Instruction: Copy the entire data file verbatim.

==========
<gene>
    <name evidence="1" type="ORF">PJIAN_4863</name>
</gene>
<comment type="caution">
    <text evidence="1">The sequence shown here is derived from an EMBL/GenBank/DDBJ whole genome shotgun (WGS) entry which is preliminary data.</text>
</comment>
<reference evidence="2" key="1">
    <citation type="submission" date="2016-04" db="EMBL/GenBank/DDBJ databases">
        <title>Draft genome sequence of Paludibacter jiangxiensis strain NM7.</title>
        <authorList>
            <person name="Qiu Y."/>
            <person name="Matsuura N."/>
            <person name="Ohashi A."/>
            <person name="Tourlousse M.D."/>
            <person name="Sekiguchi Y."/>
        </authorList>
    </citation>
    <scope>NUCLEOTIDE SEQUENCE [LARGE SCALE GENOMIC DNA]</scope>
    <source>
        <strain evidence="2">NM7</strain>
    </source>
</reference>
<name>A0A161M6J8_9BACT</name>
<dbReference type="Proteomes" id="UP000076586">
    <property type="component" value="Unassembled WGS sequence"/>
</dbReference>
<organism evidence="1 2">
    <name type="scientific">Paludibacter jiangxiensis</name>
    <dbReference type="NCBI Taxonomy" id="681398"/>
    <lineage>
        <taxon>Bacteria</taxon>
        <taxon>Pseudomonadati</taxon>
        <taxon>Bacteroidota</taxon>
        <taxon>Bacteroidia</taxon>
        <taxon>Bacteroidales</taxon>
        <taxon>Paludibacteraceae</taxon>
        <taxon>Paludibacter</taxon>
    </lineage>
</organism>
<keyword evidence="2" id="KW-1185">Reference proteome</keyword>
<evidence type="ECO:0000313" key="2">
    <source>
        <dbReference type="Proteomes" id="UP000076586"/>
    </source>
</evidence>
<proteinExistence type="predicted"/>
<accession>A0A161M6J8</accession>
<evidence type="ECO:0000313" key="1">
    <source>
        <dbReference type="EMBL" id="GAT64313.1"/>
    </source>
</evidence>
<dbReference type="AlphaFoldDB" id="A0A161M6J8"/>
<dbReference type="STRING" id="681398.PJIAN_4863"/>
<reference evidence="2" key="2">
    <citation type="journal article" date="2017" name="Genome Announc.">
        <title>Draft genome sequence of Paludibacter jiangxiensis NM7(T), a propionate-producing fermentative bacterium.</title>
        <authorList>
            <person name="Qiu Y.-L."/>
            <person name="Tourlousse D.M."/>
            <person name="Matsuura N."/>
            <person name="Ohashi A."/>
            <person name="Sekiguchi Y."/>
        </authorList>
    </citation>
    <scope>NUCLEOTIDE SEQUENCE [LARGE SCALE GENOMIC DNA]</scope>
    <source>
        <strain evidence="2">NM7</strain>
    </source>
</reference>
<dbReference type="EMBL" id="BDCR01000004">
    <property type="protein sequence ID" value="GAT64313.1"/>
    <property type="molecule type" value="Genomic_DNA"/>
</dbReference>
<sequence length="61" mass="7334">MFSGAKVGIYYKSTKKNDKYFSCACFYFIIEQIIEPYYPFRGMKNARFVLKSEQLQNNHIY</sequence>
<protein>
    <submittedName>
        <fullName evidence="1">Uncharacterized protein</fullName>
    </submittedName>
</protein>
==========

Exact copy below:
<gene>
    <name evidence="1" type="ORF">PJIAN_4863</name>
</gene>
<comment type="caution">
    <text evidence="1">The sequence shown here is derived from an EMBL/GenBank/DDBJ whole genome shotgun (WGS) entry which is preliminary data.</text>
</comment>
<reference evidence="2" key="1">
    <citation type="submission" date="2016-04" db="EMBL/GenBank/DDBJ databases">
        <title>Draft genome sequence of Paludibacter jiangxiensis strain NM7.</title>
        <authorList>
            <person name="Qiu Y."/>
            <person name="Matsuura N."/>
            <person name="Ohashi A."/>
            <person name="Tourlousse M.D."/>
            <person name="Sekiguchi Y."/>
        </authorList>
    </citation>
    <scope>NUCLEOTIDE SEQUENCE [LARGE SCALE GENOMIC DNA]</scope>
    <source>
        <strain evidence="2">NM7</strain>
    </source>
</reference>
<name>A0A161M6J8_9BACT</name>
<dbReference type="Proteomes" id="UP000076586">
    <property type="component" value="Unassembled WGS sequence"/>
</dbReference>
<organism evidence="1 2">
    <name type="scientific">Paludibacter jiangxiensis</name>
    <dbReference type="NCBI Taxonomy" id="681398"/>
    <lineage>
        <taxon>Bacteria</taxon>
        <taxon>Pseudomonadati</taxon>
        <taxon>Bacteroidota</taxon>
        <taxon>Bacteroidia</taxon>
        <taxon>Bacteroidales</taxon>
        <taxon>Paludibacteraceae</taxon>
        <taxon>Paludibacter</taxon>
    </lineage>
</organism>
<keyword evidence="2" id="KW-1185">Reference proteome</keyword>
<evidence type="ECO:0000313" key="2">
    <source>
        <dbReference type="Proteomes" id="UP000076586"/>
    </source>
</evidence>
<proteinExistence type="predicted"/>
<accession>A0A161M6J8</accession>
<evidence type="ECO:0000313" key="1">
    <source>
        <dbReference type="EMBL" id="GAT64313.1"/>
    </source>
</evidence>
<dbReference type="AlphaFoldDB" id="A0A161M6J8"/>
<dbReference type="STRING" id="681398.PJIAN_4863"/>
<reference evidence="2" key="2">
    <citation type="journal article" date="2017" name="Genome Announc.">
        <title>Draft genome sequence of Paludibacter jiangxiensis NM7(T), a propionate-producing fermentative bacterium.</title>
        <authorList>
            <person name="Qiu Y.-L."/>
            <person name="Tourlousse D.M."/>
            <person name="Matsuura N."/>
            <person name="Ohashi A."/>
            <person name="Sekiguchi Y."/>
        </authorList>
    </citation>
    <scope>NUCLEOTIDE SEQUENCE [LARGE SCALE GENOMIC DNA]</scope>
    <source>
        <strain evidence="2">NM7</strain>
    </source>
</reference>
<dbReference type="EMBL" id="BDCR01000004">
    <property type="protein sequence ID" value="GAT64313.1"/>
    <property type="molecule type" value="Genomic_DNA"/>
</dbReference>
<sequence length="61" mass="7334">MFSGAKVGIYYKSTKKNDKYFSCACFYFIIEQIIEPYYPFRGMKNARFVLKSEQLQNNHIY</sequence>
<protein>
    <submittedName>
        <fullName evidence="1">Uncharacterized protein</fullName>
    </submittedName>
</protein>